The Filmmakers' Guide to Captions and Audio Description.
On Wednesday, 5 April, captioning and audio description provider The SubStation presented a seminar covering the essentials of captions and audio description (AD) for filmmakers. The seminar was attended by about 30 members of the ASE, SPAA and AFTRS in the AFTRS main theatre.
Captions and AD make audiovisual content more accessible, not only for people with impaired hearing and vision, but for the wider population. They are becoming standard deliverables, and really should be considered in preproduction whether you’re working on a feature or an internet video.
For editors, the main points are:
If you are providing media for captioning and AD providers, please make sure the resolution is high enough to be able to read any credits and other onscreen text, and to be able to see important details. (It’s rather tricky to describe what you can’t see.)
If you’re editing website videos, find out what accessibility standards your clients need to meet. Videos for Australian government websites will need to meet Level A or Level AA of the WCAG 2.0 standards. If your client doesn’t know, ask them to find out because this can affect the edit, and you can save time and money by taking accessibility into account right from the start.
To meet Level A standards, if the video is already accessible - ie, all the information is available onscreen and in the soundtrack - then it won’t need to be captioned or audio described. If the vision- or hearing-impaired audience will miss out on any information, then the video will need to be captioned and/or audio described.
If the website needs to meet Level AA standards, then any videos must have captions and recorded audio description. If there is no time for recorded audio description, then the videos will need to be re-edited to make time, or an additional version of the video with time for recorded AD will need to be edited.
Some websites, such as Facebook, keep all captions at the bottom of the screen, which means that they will cover any supers or other text in that area. So it’s a good idea to keep supers and text raised. How high is tricky - this depends on aspect ratios, letterboxing, etc, but keeping text at least as high as the top line of a lower third should make enough room for one line of captions.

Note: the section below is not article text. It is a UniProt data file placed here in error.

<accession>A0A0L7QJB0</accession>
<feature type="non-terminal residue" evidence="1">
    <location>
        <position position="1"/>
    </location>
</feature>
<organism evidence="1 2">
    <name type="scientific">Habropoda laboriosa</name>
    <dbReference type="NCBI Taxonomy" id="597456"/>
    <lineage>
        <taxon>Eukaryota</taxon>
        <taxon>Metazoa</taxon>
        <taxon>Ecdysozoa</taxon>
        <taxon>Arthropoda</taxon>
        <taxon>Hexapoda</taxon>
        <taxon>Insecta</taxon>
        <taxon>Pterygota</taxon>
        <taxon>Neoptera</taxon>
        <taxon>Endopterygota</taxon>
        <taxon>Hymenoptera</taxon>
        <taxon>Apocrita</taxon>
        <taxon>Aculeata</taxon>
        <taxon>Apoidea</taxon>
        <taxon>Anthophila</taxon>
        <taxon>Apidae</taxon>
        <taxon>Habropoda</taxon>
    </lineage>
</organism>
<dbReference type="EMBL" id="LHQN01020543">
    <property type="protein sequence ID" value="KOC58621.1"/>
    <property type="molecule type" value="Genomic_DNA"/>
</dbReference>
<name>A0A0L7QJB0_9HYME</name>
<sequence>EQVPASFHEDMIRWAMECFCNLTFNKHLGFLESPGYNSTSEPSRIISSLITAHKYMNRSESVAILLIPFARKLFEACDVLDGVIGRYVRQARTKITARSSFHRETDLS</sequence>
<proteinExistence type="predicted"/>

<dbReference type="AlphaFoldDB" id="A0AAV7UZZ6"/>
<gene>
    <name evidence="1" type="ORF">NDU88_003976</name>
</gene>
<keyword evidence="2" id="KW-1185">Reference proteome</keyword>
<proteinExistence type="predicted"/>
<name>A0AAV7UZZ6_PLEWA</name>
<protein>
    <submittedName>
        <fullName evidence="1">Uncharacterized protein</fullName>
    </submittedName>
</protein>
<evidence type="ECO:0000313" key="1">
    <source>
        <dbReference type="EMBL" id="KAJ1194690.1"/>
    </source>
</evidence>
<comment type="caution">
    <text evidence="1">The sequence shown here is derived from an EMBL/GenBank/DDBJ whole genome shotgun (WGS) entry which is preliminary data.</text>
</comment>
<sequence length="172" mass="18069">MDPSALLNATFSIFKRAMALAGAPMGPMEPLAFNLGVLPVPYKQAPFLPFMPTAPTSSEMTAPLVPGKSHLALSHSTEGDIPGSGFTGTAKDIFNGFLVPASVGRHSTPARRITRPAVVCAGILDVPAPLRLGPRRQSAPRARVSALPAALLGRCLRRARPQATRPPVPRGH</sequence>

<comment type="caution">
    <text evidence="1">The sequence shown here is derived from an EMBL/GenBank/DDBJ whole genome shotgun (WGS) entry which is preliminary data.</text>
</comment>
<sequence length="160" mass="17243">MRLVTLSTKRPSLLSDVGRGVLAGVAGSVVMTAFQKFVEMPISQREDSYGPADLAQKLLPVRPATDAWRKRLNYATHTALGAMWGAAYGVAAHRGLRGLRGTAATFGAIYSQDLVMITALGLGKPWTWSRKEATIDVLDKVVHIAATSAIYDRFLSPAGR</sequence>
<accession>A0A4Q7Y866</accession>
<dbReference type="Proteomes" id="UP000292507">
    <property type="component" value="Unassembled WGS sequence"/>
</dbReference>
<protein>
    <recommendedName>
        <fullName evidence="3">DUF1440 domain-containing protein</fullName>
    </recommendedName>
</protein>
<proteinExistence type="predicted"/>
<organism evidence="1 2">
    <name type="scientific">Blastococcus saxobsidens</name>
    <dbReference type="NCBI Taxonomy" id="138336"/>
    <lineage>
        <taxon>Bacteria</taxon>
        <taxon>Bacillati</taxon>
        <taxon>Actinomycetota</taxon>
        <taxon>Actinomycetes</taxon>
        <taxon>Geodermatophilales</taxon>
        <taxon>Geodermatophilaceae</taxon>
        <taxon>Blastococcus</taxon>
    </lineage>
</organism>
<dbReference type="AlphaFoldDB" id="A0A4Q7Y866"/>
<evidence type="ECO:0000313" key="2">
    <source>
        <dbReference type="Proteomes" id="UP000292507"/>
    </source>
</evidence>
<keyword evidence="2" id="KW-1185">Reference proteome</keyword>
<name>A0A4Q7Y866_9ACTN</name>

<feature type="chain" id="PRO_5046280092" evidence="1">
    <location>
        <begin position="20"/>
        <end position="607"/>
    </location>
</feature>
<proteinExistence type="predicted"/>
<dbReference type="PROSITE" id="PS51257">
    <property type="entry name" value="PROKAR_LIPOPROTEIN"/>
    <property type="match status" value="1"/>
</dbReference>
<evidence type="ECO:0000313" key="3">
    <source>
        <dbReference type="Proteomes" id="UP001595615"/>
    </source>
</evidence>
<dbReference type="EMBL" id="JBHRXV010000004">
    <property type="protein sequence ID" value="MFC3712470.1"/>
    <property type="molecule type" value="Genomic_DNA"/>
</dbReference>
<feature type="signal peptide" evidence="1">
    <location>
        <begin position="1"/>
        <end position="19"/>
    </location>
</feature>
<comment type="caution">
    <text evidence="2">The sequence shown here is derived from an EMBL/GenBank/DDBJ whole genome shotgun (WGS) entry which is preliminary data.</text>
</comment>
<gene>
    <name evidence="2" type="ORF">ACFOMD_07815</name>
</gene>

More information and examples can be found on The SubStation’s website - http://thesubstation.com.au- and Facebook page - https://www.facebook.com/substation.
If you would like a copy of the presentation document, email firstname.lastname@example.org.
On the day of the seminar, the federal government released the report into the 2015-2016 ABC iview audio description trial and announced an audio description working group.
The night after the seminar, the ABC screened an episode of You Can’t Ask That about blind people, which was audio described by The SubStation, and can be watched with AD on iview. http://iview.abc.net.au/programs/you-cant-ask-that/LE1617H001S00
Alison Myers, ASE Committee Member - NSW
(The SubStation's Audio Description Manager)
I would like to give a huge thank you to Alison who prepared and gave this amazingly enlightening session, and the team from The Substation who were there to answer the myriad of questions that came up. I was fully prepared for a fairly technical evening, but Alison gave us clear reasons for the very real need to do this work. She included examples of viewing films from a blind or deaf person's perspective, giving insight into the need to cater for the whole audience out there. She also explained the implications it has on our edit if we do not plan for Closed Captions and/or Audio Description. It was a very clear example of how we need to plan backwards from delivery!
Thank you, Alison.
Fiona Strain, ASE